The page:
Biden says he spoke with Jacob Blake, praises family’s ‘resilience and optimism’ during Kenosha visit – NBC News

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Joe Biden had a private meeting with the family of Jacob Blake in Wisconsin on Thursday, where he spoke to the paralyzed Blake on the telephone.

The meeting took place in Milwaukee before the Democratic presidential nominee headed to Kenosha, the city where Blake, a Black man, was shot at least seven times in the back by a white police officer. The shooting, which left Blake paralyzed, has sparked days of anti-racism protests in the city.

“Jacob Jr. shared about the pain he is enduring, and the vice president commiserated. The vice president told the family that he believes the best of America is in all of us and that we need to value all our differences as we come together in America’s great melting pot,” said Blake’s lawyer, Ben Crump, who listened in on the meeting by phone.

Biden, speaking a short time later in Kenosha, said Blake “talked about how nothing was going to defeat him,” and whether “he walked again or not, he was not going to give up.”

He said “what I came away with was the overwhelming sense of resilience and optimism” that the family has “about the kind of response they’re getting. His mom talked about — my wife asked to say a prayer. And his mom said a prayer. She said, ‘I’m praying for Jacob and I’m praying for the policeman as well. I’m praying that things change.'”

Sept. 3, 202002:32

Crump said the family was moved by the meeting. “It was very obvious that Vice President Biden cared, as he extended to Jacob Jr. a sense of humanity, treating him as a person worthy of consideration and prayer,” Crump added.

In Kenosha, Biden attended a socially-distanced community meeting at Grace Lutheran Church with local civic and clergy leaders, activists, business owners, police officials and first responders.

Biden spent most of the program listening to the speakers, and told attendees that if elected president, he’d address the impact of the “original sin of the country,” slavery.

“I can’t tell you everything will be solved in four years. But I can tell you one thing, it’s gonna be a heck of a lot better,” he said.

Biden told reporters on Wednesday that he hoped to bring a message of progress and unification to Kenosha, where the protests have gone on for days and fires destroyed some buildings. Violence has also followed — a 17-year-old Illinois resident, Kyle Rittenhouse, is charged with homicide in connection with the shooting deaths of two protesters.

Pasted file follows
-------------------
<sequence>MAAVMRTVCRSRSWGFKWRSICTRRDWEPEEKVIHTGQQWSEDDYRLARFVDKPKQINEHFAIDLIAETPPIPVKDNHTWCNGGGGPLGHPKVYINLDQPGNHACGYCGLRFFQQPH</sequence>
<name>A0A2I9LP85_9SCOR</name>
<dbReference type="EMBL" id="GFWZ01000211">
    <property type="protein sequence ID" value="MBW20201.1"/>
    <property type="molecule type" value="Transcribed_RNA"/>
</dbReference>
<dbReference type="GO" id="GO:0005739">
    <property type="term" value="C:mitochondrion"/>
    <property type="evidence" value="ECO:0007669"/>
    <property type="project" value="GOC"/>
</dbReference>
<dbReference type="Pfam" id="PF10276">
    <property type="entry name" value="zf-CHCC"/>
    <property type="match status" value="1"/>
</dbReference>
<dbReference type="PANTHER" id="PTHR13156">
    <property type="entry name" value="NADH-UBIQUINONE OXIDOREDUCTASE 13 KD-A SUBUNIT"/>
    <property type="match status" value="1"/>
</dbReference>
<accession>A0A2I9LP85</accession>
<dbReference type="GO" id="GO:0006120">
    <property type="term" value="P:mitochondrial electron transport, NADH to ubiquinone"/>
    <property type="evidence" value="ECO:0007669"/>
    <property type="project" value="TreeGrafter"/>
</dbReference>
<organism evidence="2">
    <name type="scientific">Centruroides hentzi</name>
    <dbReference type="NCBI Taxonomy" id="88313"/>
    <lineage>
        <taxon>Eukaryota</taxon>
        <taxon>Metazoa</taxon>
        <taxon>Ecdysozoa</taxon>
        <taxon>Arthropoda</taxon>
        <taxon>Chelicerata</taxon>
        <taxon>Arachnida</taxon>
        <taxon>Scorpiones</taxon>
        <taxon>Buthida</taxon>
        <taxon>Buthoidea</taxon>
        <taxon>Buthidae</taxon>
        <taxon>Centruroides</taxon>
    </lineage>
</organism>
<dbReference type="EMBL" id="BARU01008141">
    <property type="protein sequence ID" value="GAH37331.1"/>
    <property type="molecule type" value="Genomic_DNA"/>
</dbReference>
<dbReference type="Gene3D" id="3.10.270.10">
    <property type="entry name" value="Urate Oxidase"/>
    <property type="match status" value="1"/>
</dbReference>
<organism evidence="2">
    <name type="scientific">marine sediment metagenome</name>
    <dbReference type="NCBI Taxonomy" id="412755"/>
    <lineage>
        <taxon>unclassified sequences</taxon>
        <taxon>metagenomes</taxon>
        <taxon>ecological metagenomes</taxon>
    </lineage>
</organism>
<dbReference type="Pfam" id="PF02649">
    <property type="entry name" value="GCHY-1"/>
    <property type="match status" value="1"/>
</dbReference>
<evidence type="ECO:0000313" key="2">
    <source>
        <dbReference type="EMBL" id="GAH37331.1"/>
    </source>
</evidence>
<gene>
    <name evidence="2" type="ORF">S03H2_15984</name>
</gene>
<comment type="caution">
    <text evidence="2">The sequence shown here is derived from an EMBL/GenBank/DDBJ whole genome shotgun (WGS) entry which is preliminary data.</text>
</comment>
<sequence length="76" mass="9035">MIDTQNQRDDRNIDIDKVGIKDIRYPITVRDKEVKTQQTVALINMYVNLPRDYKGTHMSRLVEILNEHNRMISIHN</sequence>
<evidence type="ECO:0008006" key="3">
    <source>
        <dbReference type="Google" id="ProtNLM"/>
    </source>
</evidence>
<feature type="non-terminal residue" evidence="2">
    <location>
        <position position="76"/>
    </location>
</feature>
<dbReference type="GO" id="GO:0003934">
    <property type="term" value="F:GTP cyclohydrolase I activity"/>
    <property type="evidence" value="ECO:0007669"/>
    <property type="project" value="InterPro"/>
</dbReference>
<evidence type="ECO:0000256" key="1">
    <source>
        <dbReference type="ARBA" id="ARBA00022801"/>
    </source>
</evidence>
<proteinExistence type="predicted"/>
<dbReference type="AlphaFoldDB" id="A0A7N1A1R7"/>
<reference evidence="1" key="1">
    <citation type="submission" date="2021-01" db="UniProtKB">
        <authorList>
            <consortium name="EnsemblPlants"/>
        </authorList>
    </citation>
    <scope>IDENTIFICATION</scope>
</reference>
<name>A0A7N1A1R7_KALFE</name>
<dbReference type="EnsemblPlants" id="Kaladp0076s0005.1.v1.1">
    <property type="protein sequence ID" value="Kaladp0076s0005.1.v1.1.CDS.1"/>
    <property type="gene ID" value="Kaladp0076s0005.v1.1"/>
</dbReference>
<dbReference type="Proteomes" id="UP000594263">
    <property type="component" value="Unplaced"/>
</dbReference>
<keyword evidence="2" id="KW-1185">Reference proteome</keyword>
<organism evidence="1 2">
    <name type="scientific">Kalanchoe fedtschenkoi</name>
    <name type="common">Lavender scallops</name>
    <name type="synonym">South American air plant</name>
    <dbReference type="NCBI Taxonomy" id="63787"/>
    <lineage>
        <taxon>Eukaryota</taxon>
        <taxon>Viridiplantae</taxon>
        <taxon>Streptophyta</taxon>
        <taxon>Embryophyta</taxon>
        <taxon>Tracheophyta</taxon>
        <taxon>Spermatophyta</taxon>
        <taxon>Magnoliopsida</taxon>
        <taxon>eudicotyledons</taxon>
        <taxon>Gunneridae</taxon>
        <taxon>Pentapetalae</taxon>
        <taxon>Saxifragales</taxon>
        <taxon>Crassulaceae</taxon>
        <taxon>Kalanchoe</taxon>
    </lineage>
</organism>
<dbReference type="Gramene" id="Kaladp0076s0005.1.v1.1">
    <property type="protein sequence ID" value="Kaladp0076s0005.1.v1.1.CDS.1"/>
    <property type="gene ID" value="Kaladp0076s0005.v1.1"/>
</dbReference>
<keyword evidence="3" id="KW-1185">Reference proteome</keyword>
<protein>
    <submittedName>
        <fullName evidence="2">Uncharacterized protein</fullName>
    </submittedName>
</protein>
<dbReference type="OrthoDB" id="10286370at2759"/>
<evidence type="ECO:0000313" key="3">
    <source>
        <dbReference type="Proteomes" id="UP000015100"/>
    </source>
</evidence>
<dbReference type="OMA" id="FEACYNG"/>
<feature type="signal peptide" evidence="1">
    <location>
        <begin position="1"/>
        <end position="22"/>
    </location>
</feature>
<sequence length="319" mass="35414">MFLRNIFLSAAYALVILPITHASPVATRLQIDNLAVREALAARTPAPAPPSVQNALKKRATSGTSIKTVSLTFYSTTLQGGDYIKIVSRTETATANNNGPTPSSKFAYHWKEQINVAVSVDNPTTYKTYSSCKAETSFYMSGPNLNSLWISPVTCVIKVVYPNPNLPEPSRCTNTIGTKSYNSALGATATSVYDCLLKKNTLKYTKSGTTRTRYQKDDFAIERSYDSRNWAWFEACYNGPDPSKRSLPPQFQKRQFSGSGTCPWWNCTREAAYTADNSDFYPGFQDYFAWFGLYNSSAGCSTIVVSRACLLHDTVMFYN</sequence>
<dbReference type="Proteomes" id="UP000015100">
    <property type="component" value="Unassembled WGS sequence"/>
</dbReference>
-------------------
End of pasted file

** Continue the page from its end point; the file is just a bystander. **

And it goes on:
At the community meeting, Biden reiterated his call for protests to be peaceful. “So regardless how angry you are if you loot or you burn you should be held accountable as someone who does anything else. Period. It’s just cannot be tolerated across the board,” he said.

After their stop in Kenosha, the Bidens went to the town of Wauwatosa, where they had a conversation in a supporter’s backyard with three local mothers about the need for a national school reopening plan.

Biden’s visit came two days after Trump toured the city to review damage from the protests. Trump met with law-enforcement officials during his visit.

Erin Perrine, the Trump campaign’s director of press communications, told Fox News on Thursday that Trump went in his “official capacity as a unifier to provide resources and to be a healer. Joe Biden’s just going for more political division and that’s really disappointing as a city like Kenosha tries to come back.”

Biden’s trip came against the suggestion of local NAACP president Anthony Davis, who’d also unsuccessfully urged Trump to stay away.

“I said that Kenosha would welcome them any other time,” Davis said. “But things here are fragile. And we, in this community, really need to put our energy into healing ourselves, sitting down and speaking in detail only the way that locals can.”

The Wisconsin trip was Biden’s first in 2020. Last month’s Democratic National Convention was hosted in Milwaukee, but Biden remained in Delaware because of coronavirus concerns and the event was almost entirely virtual.

In 2016, Trump carried Wisconsin — which hadn’t been visited by then Democratic nominee Hillary Clinton — by under 23,000 votes.

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